Finally, although I have attended several ISACS conferences over the past years, this was also my first time presenting at this conference. I delivered “Back to BINGO for Bio Vocab” to my ISACS peers. This session was extremely productive because although I was the official presenter, the collaborative effort in the room was fantastic. The proposal of new ideas and the contribution from all teachers present in the room was amazing. I came away from that opportunity feeling validated in strategies I was currently using and also challenged to think of alternative ways to continue building on tools that I currently use. This is another reminder of how at MPA we encourage discussion and sharing, and how we want students to be able to review the work of their peers and provide constructive feedback.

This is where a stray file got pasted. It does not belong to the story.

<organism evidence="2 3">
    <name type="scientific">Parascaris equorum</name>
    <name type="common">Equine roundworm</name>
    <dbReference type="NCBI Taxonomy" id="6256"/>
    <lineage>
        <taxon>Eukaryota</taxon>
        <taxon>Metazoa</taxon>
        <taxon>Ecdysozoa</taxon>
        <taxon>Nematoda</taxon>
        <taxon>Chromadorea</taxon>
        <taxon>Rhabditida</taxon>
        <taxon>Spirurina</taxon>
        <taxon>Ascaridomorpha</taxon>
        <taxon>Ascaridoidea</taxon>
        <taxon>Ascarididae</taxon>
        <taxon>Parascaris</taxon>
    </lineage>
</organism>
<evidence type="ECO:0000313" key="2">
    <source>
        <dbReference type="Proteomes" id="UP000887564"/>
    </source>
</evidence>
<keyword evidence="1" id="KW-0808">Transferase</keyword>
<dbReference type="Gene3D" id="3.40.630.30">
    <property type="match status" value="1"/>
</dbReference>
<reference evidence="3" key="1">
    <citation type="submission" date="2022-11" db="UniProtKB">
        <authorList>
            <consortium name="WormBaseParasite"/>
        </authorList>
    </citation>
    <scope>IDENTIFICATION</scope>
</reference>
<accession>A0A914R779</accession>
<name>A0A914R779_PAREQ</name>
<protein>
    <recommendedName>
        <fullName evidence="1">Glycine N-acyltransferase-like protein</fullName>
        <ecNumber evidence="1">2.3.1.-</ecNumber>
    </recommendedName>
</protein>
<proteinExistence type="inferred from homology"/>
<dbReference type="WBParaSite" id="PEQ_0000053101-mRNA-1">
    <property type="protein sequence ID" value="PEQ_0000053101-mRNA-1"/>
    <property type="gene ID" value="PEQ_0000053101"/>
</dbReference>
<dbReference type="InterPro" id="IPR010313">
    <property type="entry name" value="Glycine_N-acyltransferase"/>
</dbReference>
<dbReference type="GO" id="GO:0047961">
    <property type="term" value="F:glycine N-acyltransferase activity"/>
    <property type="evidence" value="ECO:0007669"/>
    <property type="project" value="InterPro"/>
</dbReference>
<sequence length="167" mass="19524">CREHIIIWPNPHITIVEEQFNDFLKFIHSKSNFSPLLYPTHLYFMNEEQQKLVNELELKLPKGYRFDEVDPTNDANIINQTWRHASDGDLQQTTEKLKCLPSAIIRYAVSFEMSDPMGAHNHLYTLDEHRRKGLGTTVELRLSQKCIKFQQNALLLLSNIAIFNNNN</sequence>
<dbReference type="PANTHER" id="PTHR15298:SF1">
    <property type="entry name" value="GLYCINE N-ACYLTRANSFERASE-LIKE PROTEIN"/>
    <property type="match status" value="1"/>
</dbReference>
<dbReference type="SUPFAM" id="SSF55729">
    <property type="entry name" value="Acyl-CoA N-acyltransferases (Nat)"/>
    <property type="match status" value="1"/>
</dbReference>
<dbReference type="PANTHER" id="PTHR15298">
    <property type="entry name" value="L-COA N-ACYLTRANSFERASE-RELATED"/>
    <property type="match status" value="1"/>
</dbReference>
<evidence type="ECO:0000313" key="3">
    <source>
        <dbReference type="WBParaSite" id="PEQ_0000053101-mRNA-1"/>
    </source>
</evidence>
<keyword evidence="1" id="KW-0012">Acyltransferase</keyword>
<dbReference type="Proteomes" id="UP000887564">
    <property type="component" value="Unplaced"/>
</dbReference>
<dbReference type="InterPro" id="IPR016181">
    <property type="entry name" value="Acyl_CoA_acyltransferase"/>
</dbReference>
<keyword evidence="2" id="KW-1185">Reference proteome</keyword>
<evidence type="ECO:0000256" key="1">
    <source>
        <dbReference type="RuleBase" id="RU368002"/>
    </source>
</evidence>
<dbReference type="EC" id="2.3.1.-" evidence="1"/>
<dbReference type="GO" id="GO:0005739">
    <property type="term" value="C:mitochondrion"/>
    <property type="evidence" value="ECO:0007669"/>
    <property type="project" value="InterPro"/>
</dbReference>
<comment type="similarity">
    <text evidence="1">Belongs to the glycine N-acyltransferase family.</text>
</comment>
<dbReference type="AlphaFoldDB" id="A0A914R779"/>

In each of these three opportunities, I was reminded of the ISACS mission and vision: ISACS leads schools to pursue exemplary independent education. ISACS schools empower students to contribute and thrive in a diverse and changing world.

MPA is a place that embraces these goals and I am pleased with the opportunities that teachers in Independent Schools have to continue their learning.

By Emily Drown

Mrs. Drown is an Upper School science teacher and the Curriculum Leader for our Science, Technology, Engineering, and Mathematics Department.

Service-Learning in the Lower School

A common thread throughout our Lower School teaching is that students learn by doing. That underlying principle is woven into service-learning, too.

lizAccording to the National Youth Leadership Council, KIDS Consortium, service-learning projects work best when they fit the ages and developmental abilities of the participants, include interesting and engaging service-related activities, explore the context of the underlying societal issues the service addresses, and address needs that are important to the community being served. While these goals may sound lofty for our youngest students, our Lower School teachers prepared meaningful and personally relevant service activities for their children that encompassed all of the above.